heart. Our schools are of our own
creation. They can be no, better
than we wish them to be. They can
be just what we make, them to be.
Ponder and be vise. X.
- 3Iary i ' rwoua
Are broken doira fro:n overwork or household
cares Brown's Iron Bitters
Tcbuilda the system, altla dteeeUon. remove ex-
t cem of bile. iumI euros malaria. Gut the genuine.
NKW ixhjble coi,um
iVw think we hare ooe out of btutnM rnvauKt our aKv -tlsemfut
fail! to appear in Tiu: CuVarjax for a few tlm
At the Same Old Stand
With a full tine of Family tower!, Tobarto. Citrar. Win-.
Brandies. Itfeklo. IWr, 4c. Call on n ami
To your ilea.uro ami .atbfactlon. llvn-trully,
rue iNSTiTUti:.
The Atfro-AmerUa leathers)
of Sampson county met on the
13th inst. in school hoja No.
7 West, Cllnton.N.C. with Prof.
Lsham Royal, O-ounty Bupt., in
the cbalr. The youti l&Jis lel
in singing hymn 259 Whtrn Jetsus
coA;p, Rev. L. T. Christina
I aft ir-iu' t V ,
'Nrt-. John and
also led in fervb.c prayer. Tho
Institute then 9ang tho well
known hymn Tempted and
tried etc. Prof. Royal made
some, suggestions as plans and
or course of Instruction he In
tended to pursue, which would
be subject aud not methods.
After electing Mr. O. E. Robin-
sion chairman, and U. W. Her
ring Secretary, The Institute
was divided into section. Supt.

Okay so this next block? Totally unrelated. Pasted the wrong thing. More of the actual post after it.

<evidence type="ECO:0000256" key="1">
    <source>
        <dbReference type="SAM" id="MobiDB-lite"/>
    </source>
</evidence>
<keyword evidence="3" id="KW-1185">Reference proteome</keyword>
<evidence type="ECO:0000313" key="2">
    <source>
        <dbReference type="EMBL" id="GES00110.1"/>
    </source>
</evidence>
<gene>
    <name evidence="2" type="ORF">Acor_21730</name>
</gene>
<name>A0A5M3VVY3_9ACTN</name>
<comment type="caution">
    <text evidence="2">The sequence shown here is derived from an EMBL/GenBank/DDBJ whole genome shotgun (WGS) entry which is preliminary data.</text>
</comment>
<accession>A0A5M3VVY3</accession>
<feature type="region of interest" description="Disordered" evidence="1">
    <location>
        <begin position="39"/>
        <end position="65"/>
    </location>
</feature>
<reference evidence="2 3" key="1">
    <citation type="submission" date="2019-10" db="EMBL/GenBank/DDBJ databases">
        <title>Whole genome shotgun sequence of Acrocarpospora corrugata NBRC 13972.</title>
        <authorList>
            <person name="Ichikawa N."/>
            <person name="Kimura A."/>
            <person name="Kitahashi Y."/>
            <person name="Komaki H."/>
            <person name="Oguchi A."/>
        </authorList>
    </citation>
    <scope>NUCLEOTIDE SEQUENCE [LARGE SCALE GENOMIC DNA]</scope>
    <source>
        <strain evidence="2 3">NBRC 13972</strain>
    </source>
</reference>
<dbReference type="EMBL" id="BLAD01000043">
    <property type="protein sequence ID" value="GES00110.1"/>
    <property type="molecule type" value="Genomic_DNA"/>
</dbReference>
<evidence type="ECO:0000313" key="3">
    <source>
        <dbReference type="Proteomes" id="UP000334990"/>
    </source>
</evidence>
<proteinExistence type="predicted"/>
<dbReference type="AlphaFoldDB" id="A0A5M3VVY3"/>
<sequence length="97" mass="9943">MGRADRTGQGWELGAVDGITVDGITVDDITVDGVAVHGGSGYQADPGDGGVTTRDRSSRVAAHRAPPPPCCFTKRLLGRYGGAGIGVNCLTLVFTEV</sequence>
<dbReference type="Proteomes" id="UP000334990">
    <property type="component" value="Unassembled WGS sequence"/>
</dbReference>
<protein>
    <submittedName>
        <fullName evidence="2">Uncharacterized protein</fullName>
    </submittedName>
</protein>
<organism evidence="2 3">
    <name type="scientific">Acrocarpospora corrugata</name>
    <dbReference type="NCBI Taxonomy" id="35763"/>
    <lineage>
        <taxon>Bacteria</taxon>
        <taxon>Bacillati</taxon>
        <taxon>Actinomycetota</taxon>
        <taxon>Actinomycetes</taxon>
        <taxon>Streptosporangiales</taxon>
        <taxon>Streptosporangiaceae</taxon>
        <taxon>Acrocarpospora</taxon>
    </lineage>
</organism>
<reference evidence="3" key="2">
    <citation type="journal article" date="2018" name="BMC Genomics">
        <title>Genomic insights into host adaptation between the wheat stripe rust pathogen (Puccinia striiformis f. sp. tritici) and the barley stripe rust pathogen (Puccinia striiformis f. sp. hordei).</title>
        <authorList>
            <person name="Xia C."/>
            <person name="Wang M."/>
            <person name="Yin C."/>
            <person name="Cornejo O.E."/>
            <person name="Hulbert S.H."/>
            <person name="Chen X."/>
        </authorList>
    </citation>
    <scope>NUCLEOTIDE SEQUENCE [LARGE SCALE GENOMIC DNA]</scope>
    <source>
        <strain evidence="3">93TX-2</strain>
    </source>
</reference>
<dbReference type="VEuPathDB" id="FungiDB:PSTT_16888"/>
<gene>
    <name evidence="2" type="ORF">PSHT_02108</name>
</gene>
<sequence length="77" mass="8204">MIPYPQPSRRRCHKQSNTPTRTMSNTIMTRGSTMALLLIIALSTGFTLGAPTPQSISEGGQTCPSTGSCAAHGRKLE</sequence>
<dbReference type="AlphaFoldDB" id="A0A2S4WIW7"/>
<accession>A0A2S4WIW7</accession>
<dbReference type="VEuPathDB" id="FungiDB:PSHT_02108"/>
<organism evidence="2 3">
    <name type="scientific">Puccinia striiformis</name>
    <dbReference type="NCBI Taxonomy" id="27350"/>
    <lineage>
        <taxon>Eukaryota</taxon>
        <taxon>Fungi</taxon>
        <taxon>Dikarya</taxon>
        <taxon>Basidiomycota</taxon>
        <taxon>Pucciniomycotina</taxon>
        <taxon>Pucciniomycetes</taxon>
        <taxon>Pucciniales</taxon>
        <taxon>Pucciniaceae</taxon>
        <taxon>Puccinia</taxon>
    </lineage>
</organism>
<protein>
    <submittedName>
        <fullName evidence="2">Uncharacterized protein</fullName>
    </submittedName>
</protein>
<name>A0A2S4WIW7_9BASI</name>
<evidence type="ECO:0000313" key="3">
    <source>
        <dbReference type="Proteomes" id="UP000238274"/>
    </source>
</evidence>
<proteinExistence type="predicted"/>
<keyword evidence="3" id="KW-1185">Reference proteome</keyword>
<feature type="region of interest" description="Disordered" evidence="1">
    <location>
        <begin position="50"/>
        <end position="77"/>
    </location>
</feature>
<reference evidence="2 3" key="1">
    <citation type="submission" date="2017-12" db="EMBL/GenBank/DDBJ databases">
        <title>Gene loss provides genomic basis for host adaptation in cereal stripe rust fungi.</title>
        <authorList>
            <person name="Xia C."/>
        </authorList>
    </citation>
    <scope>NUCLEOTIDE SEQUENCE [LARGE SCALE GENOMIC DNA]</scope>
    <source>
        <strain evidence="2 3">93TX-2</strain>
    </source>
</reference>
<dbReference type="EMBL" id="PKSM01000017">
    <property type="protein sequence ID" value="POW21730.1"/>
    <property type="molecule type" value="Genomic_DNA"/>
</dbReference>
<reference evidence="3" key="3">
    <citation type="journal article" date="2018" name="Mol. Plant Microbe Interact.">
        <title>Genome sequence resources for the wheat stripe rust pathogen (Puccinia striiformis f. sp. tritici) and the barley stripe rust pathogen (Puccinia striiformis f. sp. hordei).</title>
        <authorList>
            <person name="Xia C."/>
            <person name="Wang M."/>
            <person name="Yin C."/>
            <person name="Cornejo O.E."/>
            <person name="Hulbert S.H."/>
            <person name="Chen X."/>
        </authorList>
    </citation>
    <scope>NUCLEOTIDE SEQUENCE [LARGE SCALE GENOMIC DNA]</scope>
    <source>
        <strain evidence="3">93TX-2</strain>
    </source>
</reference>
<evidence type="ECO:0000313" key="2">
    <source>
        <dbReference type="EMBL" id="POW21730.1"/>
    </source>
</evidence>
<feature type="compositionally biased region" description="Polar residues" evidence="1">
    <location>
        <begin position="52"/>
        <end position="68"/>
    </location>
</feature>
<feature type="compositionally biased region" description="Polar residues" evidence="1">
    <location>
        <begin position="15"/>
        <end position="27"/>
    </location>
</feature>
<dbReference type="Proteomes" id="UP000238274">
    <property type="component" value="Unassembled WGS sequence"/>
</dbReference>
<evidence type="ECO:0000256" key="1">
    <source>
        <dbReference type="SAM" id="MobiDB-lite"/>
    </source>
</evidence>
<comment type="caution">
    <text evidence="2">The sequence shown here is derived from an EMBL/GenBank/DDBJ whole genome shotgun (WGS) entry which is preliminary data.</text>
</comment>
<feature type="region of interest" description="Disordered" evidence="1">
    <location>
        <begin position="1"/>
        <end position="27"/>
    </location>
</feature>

then took up Grammar, and
Arithmetic respectively, which
he bandied with ease and grace.
At 4:30 p. m., Hon. F. It. Cooper
arrived to deliver his lecture,
Thereupon Prof. Royal intro
duced Mr. Cooper, as au teacher
who had taught long and thoro
ughly and knew well what he
was talking when he talk, and
not at random.
Mr. Cooper arose and said,
ladies aud gentlemen, in ad
dressing the teacher now pre
sent he addressed the tnot in
telligent coloied people of
riatnpsou county, aud if our
race is elevated, must be
through and by the teachers,
and that 30 years ago we emerg
ed from slavery and since then
we have reared men of ability
and character, and therefore wo
have capabilities as ether races.
People,aaid he, are wrvng think
ery. He yaid we did not admire
our Horoes. in other words wo
were not Hero worshipers,
and that was the wrong way of
thinking. We must decide
what we are going to make of
ourselves, what we aro iroiug to
make of a hoy when he entors
There is no demand for Latin
and Greek in some couutries.
You must learn something upon
which you may obtain a living.
The three R s implys reading,
writing, and Arithmetic. Rut
sometimes terminate in four
R's which its rascality. Educa
tion, said he, must havo some
definite or clear cut object,
Education means the develop
ment of man. Learn a man to.
do a man's work. Live a man
or woman's life. Learn some
thing well enough to do pom
thlng. The colored people
have a sufficient number of
Hero Worshipers; you have
the colored Hero of the world
Joseph C. Price, you have your
Dancys,you have Williamson,!
you must admire them, they
have elevated your race,worshlp
them, you can admire men of
other races, borrow one and
admire. Men will become
great bv emulating or admiring
great men Yon must oe taught
to admire something greater
than vourselves. You will be
come purer and noblr as you
admire what is pure aud noble;
get a tuan to love and admire
George Washington and he will
bo like Gorge Washington; Get
a man to be like Jesus Christ
and he will tievi be an infJdel
Admire your Trio; your Danny,
your Williamson andothers,vou
must make tzaniiH or pure
characters for your pupils of
your own race and they will
like them To th- Hi'no it's
should bo added R. vr-iphies of
gre2t men. Admins lho.-j who
have made themselves leaders,
and have carved for themselves